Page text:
“I’m told there are a few. Fortunately for us, the agent was not in uniform.”

“Other casualties?”

“Just the feral. Ibarra and Aoibhe killed it and gathered a few younglings to help them remove the corpses and attend to the scene.”

“What about the border patrols?”

Lorenzo shook his head. “No one reported a breach.”

The Prince scowled. “Double the border patrols immediately and call a meeting of the Consilium after sunrise.”

“The local police received reports by telephone. Officers are at the scene, but our contact has delayed the face-to-face questioning.”

“Exactly what was reported?”

“Witnesses saw a man dressed in black threatening a woman. She escaped into one of the apartment buildings. Then the man attacked another man, killing him. There were reports about Ibarra and Aoibhe, but those reports have mysteriously disappeared.”

Lorenzo smiled.

The Prince took a moment to process the report. “The woman was threatened by the feral?”

“So I’ve inferred.”

The Prince’s eyebrows knitted together. “Why isn’t she dead?”

“Witnesses claimed it didn’t approach her. She must have been wearing a talisman.”

The Prince rubbed at his chin thoughtfully. “Do we have names for these witnesses?”

“Yes.”

“We cannot erase the event without arousing more suspicion. Have our contact see to the interviews personally. Remind him to check for cameras or telephones that might have taken photographs. He can amend the reports, if need be.”

Lorenzo bowed. “Yes, my lord. And the woman?”

The Prince forced himself not to react. “If she’s wearing a talisman, no one will be able to approach her. I’ll investigate the matter personally.”

The lieutenant gazed at him curiously.

“What about the dead agent?”

“Aoibhe has probably burned the corpse by now. Tell our contact to focus everyone’s attention on the missing person investigation that will no doubt ensue and to plant evidence that links the scene to organized crime. That’s plausible enough. The witness reports and physical evidence should support a knife attack, rather than a feeding. If an unruly witness were to disappear . . .” He gave Lorenzo a meaningful look.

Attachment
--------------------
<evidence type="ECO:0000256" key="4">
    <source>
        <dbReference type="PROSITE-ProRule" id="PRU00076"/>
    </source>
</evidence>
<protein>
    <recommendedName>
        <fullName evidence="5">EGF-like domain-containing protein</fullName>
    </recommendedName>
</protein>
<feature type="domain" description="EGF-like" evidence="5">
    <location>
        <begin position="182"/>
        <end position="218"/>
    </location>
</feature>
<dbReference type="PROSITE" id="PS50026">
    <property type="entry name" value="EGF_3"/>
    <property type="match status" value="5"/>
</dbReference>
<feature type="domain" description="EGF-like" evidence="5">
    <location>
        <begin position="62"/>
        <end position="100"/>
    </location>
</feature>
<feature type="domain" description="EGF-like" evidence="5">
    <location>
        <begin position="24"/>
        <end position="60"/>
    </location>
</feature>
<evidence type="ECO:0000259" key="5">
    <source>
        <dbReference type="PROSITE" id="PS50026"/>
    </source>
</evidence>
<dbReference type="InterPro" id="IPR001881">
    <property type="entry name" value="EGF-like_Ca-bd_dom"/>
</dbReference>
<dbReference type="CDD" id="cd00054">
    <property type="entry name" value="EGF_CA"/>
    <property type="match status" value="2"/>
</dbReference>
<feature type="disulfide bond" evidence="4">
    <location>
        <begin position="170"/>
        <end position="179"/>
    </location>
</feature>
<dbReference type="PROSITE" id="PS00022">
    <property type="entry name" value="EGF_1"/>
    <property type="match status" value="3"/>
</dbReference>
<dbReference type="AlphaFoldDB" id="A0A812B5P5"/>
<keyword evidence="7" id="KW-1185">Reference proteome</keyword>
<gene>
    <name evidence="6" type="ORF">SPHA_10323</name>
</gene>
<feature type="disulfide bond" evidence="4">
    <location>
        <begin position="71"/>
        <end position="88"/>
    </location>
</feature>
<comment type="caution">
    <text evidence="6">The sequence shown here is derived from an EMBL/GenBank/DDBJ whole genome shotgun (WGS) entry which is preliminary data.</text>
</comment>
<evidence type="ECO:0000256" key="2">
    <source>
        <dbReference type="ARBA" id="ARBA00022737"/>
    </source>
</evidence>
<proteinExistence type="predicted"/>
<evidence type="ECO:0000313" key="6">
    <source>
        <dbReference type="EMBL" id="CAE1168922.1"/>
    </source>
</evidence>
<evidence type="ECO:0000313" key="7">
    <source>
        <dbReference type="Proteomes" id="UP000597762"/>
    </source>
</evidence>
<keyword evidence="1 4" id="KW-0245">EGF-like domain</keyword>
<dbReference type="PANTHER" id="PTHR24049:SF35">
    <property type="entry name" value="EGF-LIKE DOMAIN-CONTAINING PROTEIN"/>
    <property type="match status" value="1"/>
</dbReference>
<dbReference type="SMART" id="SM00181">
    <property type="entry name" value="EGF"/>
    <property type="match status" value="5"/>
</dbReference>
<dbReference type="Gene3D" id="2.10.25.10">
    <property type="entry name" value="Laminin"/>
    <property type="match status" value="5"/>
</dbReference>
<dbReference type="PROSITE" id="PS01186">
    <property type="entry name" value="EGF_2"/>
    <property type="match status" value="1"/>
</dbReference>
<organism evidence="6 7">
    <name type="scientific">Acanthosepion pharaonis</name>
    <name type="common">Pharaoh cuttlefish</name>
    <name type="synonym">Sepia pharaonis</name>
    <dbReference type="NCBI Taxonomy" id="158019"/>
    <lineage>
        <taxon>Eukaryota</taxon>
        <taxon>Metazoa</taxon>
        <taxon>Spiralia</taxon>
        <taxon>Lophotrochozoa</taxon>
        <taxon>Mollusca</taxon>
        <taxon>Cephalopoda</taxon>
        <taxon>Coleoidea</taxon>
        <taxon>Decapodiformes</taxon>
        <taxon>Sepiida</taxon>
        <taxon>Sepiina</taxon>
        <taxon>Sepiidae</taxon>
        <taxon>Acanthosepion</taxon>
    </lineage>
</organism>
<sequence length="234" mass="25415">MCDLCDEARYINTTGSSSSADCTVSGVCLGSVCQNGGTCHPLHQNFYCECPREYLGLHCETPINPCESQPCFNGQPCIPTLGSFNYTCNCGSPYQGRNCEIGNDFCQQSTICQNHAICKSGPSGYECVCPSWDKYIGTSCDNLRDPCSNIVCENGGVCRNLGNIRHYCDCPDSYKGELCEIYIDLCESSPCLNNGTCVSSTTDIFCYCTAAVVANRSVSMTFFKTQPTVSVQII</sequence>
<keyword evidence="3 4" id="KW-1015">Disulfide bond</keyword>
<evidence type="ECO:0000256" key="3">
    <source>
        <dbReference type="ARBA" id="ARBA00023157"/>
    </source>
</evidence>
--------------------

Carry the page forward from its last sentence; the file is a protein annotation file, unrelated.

“And the other woman?”

“What other woman?”

“The woman you left in the club.” Lorenzo gestured toward the door.

The Prince startled, for he’d forgotten her.

“Find out her name and address and ask one of the guards to escort her home. She is not to be touched by anyone.”

“As you wish.”

The Prince dismissed his lieutenant and instructed the security guard to return to his post. Then he ran in the direction of Santo Spirito, as if the very forces of hell were chasing him.

Chapter Sixteen

In the Prince’s experience, coincidences were rare. That was why he flew with great speed to Jane’s building.

It was possible another woman had evaded the feral because of a talisman. It was possible a policeman other than the one he’d seen following her had been killed.

He wanted to ensure she was safe, although he took great care to conceal his movements. He didn’t want to draw more attention to her and he certainly didn’t want it known that some relics had no effect on him.